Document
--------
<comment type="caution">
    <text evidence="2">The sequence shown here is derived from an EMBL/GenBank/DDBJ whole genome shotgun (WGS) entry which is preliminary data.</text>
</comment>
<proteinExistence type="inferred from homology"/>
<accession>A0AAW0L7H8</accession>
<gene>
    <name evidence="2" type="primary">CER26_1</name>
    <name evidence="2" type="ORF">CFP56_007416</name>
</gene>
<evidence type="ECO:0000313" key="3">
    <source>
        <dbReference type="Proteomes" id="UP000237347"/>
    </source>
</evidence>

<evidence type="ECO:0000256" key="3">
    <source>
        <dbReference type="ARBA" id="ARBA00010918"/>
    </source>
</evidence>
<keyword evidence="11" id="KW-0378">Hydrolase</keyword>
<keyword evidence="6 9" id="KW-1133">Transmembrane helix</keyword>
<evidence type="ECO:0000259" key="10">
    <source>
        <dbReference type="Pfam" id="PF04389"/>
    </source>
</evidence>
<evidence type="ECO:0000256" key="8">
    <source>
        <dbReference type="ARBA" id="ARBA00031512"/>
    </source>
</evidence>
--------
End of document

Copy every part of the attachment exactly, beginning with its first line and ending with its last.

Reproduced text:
<comment type="caution">
    <text evidence="2">The sequence shown here is derived from an EMBL/GenBank/DDBJ whole genome shotgun (WGS) entry which is preliminary data.</text>
</comment>
<proteinExistence type="inferred from homology"/>
<accession>A0AAW0L7H8</accession>
<gene>
    <name evidence="2" type="primary">CER26_1</name>
    <name evidence="2" type="ORF">CFP56_007416</name>
</gene>
<evidence type="ECO:0000313" key="3">
    <source>
        <dbReference type="Proteomes" id="UP000237347"/>
    </source>
</evidence>

<evidence type="ECO:0000256" key="3">
    <source>
        <dbReference type="ARBA" id="ARBA00010918"/>
    </source>
</evidence>
<keyword evidence="11" id="KW-0378">Hydrolase</keyword>
<keyword evidence="6 9" id="KW-1133">Transmembrane helix</keyword>
<evidence type="ECO:0000259" key="10">
    <source>
        <dbReference type="Pfam" id="PF04389"/>
    </source>
</evidence>
<evidence type="ECO:0000256" key="8">
    <source>
        <dbReference type="ARBA" id="ARBA00031512"/>
    </source>
</evidence>